Constructed response questions

You will be provided with either a word processing or spreadsheet space to answer the constructed response questions. These questions are marked by an expert.
It is very important to read the scenario carefully in full before answering the question. Whilst doing this, you are able to highlight or strikethrough words in the scenario or copy and paste them into the answer space. You are also able to type in the answer space to create a plan.

Narrative questions
For narrative questions, you should answer by using bold or underlined headings, clear paragraphs, and concise sentences while developing your points by using linking words. Avoid repetition but, when appropriate, include a conclusion to your answer. You are able to add tables and may already be provided with one.

For these questions, ensure that you answer the question set and not what you would prefer the question to be. The aim is to use your existing knowledge of the syllabus, plus the extra information from the scenario, which will help you to answer the question directly and in full. You should not quote from the scenario, instead, you’ll need to put yourself in the shoes of the company mentioned, or the specific situation, using the information that you have been provided.

Calculation questions
For constructed response calculation questions, you may need to do small calculations in the word processing space, in which you can use your calculator and show your workings in brackets after the answer.

For longer calculation questions, you are likely to be provided with a spreadsheet space instead. This only has one worksheet, and you are not able to add or delete rows or columns. It is therefore recommended that you leave blank rows and columns between your completed rows so that you can easily add in anything that is required. You can also copy and paste all of your cells into one row down, or in one column across, which will create a blank row and column.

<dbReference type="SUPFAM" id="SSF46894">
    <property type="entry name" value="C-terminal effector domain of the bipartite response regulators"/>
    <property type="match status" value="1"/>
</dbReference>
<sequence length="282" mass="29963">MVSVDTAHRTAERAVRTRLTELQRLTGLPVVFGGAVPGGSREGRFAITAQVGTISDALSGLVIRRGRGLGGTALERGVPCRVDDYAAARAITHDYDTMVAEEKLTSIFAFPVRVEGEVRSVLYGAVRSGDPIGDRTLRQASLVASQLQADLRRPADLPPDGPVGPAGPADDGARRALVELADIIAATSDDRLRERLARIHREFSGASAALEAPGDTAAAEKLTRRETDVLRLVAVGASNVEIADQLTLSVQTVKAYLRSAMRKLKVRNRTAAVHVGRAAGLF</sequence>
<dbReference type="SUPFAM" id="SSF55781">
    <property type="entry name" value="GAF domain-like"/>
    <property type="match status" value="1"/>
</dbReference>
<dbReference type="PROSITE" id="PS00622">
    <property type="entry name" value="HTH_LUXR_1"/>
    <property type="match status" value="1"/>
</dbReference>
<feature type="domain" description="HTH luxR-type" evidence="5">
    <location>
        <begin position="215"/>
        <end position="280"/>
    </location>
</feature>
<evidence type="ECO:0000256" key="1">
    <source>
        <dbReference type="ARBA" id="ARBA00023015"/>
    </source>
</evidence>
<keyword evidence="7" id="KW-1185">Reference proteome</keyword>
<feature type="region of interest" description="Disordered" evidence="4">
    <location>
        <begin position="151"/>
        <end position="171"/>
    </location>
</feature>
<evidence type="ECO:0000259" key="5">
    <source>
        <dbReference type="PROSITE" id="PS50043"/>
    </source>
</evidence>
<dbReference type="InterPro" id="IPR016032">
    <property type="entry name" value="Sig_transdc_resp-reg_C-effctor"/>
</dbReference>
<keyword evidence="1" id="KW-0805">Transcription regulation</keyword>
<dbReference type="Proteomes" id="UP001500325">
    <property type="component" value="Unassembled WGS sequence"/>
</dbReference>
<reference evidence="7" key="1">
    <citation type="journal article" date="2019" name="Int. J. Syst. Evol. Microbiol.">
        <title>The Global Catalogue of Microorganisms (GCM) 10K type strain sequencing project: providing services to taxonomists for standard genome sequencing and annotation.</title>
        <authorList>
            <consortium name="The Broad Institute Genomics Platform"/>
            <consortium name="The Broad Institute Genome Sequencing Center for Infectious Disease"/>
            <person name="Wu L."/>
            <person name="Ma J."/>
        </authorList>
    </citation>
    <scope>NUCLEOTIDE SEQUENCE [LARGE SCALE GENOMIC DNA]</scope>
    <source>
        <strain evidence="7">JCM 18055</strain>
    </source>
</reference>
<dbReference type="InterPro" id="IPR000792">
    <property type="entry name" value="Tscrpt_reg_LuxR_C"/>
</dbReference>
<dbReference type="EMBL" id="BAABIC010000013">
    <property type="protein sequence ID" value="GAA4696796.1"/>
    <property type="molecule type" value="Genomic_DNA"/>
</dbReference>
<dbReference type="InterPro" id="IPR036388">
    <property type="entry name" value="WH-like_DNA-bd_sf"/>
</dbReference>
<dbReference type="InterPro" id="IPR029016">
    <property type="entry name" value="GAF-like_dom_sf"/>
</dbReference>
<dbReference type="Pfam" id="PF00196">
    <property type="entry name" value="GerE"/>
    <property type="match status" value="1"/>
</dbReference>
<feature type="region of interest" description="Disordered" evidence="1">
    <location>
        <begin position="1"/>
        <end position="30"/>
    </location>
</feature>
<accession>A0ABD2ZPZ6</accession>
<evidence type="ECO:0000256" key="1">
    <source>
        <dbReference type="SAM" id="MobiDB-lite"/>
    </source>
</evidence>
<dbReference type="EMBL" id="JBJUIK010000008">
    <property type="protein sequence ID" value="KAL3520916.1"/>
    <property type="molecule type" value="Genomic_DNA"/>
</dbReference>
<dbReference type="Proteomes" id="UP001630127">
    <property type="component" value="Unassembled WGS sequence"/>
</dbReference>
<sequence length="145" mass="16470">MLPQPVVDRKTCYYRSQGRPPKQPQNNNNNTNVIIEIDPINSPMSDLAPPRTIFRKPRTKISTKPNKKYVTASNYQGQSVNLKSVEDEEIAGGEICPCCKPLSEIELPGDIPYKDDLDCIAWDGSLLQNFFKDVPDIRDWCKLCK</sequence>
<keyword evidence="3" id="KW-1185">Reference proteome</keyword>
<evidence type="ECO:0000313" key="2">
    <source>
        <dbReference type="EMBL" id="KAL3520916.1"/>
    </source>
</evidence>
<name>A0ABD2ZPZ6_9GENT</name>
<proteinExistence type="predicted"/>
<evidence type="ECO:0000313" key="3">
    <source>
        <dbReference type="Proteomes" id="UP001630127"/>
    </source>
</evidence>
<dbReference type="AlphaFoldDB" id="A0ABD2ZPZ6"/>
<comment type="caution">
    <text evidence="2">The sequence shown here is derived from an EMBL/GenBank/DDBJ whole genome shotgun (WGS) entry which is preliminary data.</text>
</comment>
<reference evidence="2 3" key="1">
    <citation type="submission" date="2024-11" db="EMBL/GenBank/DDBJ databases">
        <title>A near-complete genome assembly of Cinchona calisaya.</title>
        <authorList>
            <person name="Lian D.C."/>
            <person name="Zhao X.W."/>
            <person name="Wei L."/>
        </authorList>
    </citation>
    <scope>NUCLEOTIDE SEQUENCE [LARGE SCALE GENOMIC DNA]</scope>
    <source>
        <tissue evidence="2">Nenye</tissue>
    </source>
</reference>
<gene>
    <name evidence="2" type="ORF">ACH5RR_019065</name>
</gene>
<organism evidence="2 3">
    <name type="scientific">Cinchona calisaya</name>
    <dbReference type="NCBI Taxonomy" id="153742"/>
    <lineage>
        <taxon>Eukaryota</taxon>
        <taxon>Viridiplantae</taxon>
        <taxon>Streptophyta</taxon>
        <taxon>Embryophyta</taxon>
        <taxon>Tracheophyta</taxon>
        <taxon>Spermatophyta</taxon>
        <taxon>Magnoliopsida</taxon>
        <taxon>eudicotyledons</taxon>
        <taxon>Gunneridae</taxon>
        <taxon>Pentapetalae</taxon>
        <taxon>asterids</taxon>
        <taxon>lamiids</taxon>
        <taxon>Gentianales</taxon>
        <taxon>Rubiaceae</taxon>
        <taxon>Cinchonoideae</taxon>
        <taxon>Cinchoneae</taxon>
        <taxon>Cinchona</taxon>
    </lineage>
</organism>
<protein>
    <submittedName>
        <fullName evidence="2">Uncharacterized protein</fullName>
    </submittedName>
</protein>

You should include words around the numbers in the cells. For example, at the top of the column, add a label showing ‘dollars $,’ and on the relevant row, label this as ‘profit’. But don’t write a long narrative in a cell, as this is difficult for the markers to read.

You should also only type a number directly into the cell if it has come from the scenario. Therefore, you can create a small table of data from the question at the start of your answer. You should also use formulae in cells rather than a calculator, as this doubles up as the working out that the marker will assess. The ‘Sum’ function is the most useful, but other functions are available. Useful functions include average, square root, power, count, round, log, NPV and IRR. You can link cells with data by using the equals (=) button, and then clicking on the relevant cell.

Aim to make your answers clear by widening columns, formatting cells appropriately, and putting the final answers in bold when applicable.

At the end of the exam, if you have time, have a quick reread of your answers to ensure they are clear and easy to understand.

Exam day

On the day, stay calm, have confidence that you are well prepared, and give the exam your best shot. Good luck!

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* This blog includes advice and tips for the PM, TX, FM, FR, and AA exam papers. The Corporate and Business Law exam will have a different structure.

This article was written by Jen Woodhams, Tutor for Kaplan UK.